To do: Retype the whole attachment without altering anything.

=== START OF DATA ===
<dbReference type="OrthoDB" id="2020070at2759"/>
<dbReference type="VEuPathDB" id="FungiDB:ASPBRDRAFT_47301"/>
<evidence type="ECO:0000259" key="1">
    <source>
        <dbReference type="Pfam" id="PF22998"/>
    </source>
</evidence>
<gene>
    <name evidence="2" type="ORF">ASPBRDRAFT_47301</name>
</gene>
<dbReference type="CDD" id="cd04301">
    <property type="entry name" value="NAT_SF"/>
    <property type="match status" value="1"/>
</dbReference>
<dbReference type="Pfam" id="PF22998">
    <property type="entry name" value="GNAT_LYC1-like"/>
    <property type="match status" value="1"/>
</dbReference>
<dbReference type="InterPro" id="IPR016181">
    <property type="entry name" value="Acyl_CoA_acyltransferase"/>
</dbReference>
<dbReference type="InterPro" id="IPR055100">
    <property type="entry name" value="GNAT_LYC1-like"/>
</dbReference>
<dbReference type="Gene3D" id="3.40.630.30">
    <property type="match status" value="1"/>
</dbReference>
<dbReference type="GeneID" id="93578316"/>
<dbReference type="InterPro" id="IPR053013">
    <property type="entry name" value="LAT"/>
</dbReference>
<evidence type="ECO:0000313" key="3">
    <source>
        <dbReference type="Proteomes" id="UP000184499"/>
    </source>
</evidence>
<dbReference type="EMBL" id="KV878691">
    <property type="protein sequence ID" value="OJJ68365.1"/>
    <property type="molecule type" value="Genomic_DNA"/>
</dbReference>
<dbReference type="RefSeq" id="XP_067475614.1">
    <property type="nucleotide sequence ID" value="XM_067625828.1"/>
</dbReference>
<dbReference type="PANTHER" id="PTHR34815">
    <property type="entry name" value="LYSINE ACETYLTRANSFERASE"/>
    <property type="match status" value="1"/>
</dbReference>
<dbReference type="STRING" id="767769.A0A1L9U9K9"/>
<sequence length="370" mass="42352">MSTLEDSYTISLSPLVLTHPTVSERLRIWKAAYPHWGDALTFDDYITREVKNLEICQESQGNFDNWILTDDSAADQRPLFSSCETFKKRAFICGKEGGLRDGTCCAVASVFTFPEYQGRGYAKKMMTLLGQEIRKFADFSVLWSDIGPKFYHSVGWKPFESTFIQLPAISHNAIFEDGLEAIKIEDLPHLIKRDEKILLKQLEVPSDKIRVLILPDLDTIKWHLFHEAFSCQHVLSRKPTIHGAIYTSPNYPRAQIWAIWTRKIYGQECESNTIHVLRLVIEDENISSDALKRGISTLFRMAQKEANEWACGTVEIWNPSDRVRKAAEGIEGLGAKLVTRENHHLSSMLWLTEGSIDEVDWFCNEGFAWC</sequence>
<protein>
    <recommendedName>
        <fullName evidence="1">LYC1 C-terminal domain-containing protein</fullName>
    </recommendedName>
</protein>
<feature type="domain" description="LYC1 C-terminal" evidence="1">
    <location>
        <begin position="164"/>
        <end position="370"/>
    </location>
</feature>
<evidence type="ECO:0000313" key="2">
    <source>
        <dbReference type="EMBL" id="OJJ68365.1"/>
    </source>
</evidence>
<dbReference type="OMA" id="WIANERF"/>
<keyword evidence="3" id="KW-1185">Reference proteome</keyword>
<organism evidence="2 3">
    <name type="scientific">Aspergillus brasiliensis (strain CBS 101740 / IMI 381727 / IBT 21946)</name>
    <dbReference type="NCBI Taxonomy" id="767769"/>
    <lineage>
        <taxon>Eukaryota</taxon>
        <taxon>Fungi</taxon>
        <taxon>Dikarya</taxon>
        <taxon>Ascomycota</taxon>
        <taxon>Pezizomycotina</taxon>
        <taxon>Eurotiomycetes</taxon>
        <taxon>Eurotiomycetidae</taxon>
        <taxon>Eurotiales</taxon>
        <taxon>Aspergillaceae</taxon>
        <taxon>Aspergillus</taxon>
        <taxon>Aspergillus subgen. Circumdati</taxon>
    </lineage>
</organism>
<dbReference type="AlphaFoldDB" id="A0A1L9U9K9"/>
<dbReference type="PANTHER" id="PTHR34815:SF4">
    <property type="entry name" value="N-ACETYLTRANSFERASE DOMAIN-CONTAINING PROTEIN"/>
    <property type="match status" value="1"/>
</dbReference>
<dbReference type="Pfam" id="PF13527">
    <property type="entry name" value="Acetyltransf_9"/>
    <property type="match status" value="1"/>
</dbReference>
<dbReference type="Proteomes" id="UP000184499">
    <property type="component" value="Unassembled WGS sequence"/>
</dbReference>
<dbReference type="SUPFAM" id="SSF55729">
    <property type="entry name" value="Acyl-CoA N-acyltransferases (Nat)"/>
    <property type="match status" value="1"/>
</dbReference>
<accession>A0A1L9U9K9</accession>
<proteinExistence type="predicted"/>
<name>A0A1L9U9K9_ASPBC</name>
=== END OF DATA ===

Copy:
<dbReference type="OrthoDB" id="2020070at2759"/>
<dbReference type="VEuPathDB" id="FungiDB:ASPBRDRAFT_47301"/>
<evidence type="ECO:0000259" key="1">
    <source>
        <dbReference type="Pfam" id="PF22998"/>
    </source>
</evidence>
<gene>
    <name evidence="2" type="ORF">ASPBRDRAFT_47301</name>
</gene>
<dbReference type="CDD" id="cd04301">
    <property type="entry name" value="NAT_SF"/>
    <property type="match status" value="1"/>
</dbReference>
<dbReference type="Pfam" id="PF22998">
    <property type="entry name" value="GNAT_LYC1-like"/>
    <property type="match status" value="1"/>
</dbReference>
<dbReference type="InterPro" id="IPR016181">
    <property type="entry name" value="Acyl_CoA_acyltransferase"/>
</dbReference>
<dbReference type="InterPro" id="IPR055100">
    <property type="entry name" value="GNAT_LYC1-like"/>
</dbReference>
<dbReference type="Gene3D" id="3.40.630.30">
    <property type="match status" value="1"/>
</dbReference>
<dbReference type="GeneID" id="93578316"/>
<dbReference type="InterPro" id="IPR053013">
    <property type="entry name" value="LAT"/>
</dbReference>
<evidence type="ECO:0000313" key="3">
    <source>
        <dbReference type="Proteomes" id="UP000184499"/>
    </source>
</evidence>
<dbReference type="EMBL" id="KV878691">
    <property type="protein sequence ID" value="OJJ68365.1"/>
    <property type="molecule type" value="Genomic_DNA"/>
</dbReference>
<dbReference type="RefSeq" id="XP_067475614.1">
    <property type="nucleotide sequence ID" value="XM_067625828.1"/>
</dbReference>
<dbReference type="PANTHER" id="PTHR34815">
    <property type="entry name" value="LYSINE ACETYLTRANSFERASE"/>
    <property type="match status" value="1"/>
</dbReference>
<dbReference type="STRING" id="767769.A0A1L9U9K9"/>
<sequence length="370" mass="42352">MSTLEDSYTISLSPLVLTHPTVSERLRIWKAAYPHWGDALTFDDYITREVKNLEICQESQGNFDNWILTDDSAADQRPLFSSCETFKKRAFICGKEGGLRDGTCCAVASVFTFPEYQGRGYAKKMMTLLGQEIRKFADFSVLWSDIGPKFYHSVGWKPFESTFIQLPAISHNAIFEDGLEAIKIEDLPHLIKRDEKILLKQLEVPSDKIRVLILPDLDTIKWHLFHEAFSCQHVLSRKPTIHGAIYTSPNYPRAQIWAIWTRKIYGQECESNTIHVLRLVIEDENISSDALKRGISTLFRMAQKEANEWACGTVEIWNPSDRVRKAAEGIEGLGAKLVTRENHHLSSMLWLTEGSIDEVDWFCNEGFAWC</sequence>
<protein>
    <recommendedName>
        <fullName evidence="1">LYC1 C-terminal domain-containing protein</fullName>
    </recommendedName>
</protein>
<feature type="domain" description="LYC1 C-terminal" evidence="1">
    <location>
        <begin position="164"/>
        <end position="370"/>
    </location>
</feature>
<evidence type="ECO:0000313" key="2">
    <source>
        <dbReference type="EMBL" id="OJJ68365.1"/>
    </source>
</evidence>
<dbReference type="OMA" id="WIANERF"/>
<keyword evidence="3" id="KW-1185">Reference proteome</keyword>
<organism evidence="2 3">
    <name type="scientific">Aspergillus brasiliensis (strain CBS 101740 / IMI 381727 / IBT 21946)</name>
    <dbReference type="NCBI Taxonomy" id="767769"/>
    <lineage>
        <taxon>Eukaryota</taxon>
        <taxon>Fungi</taxon>
        <taxon>Dikarya</taxon>
        <taxon>Ascomycota</taxon>
        <taxon>Pezizomycotina</taxon>
        <taxon>Eurotiomycetes</taxon>
        <taxon>Eurotiomycetidae</taxon>
        <taxon>Eurotiales</taxon>
        <taxon>Aspergillaceae</taxon>
        <taxon>Aspergillus</taxon>
        <taxon>Aspergillus subgen. Circumdati</taxon>
    </lineage>
</organism>
<dbReference type="AlphaFoldDB" id="A0A1L9U9K9"/>
<dbReference type="PANTHER" id="PTHR34815:SF4">
    <property type="entry name" value="N-ACETYLTRANSFERASE DOMAIN-CONTAINING PROTEIN"/>
    <property type="match status" value="1"/>
</dbReference>
<dbReference type="Pfam" id="PF13527">
    <property type="entry name" value="Acetyltransf_9"/>
    <property type="match status" value="1"/>
</dbReference>
<dbReference type="Proteomes" id="UP000184499">
    <property type="component" value="Unassembled WGS sequence"/>
</dbReference>
<dbReference type="SUPFAM" id="SSF55729">
    <property type="entry name" value="Acyl-CoA N-acyltransferases (Nat)"/>
    <property type="match status" value="1"/>
</dbReference>
<accession>A0A1L9U9K9</accession>
<proteinExistence type="predicted"/>
<name>A0A1L9U9K9_ASPBC</name>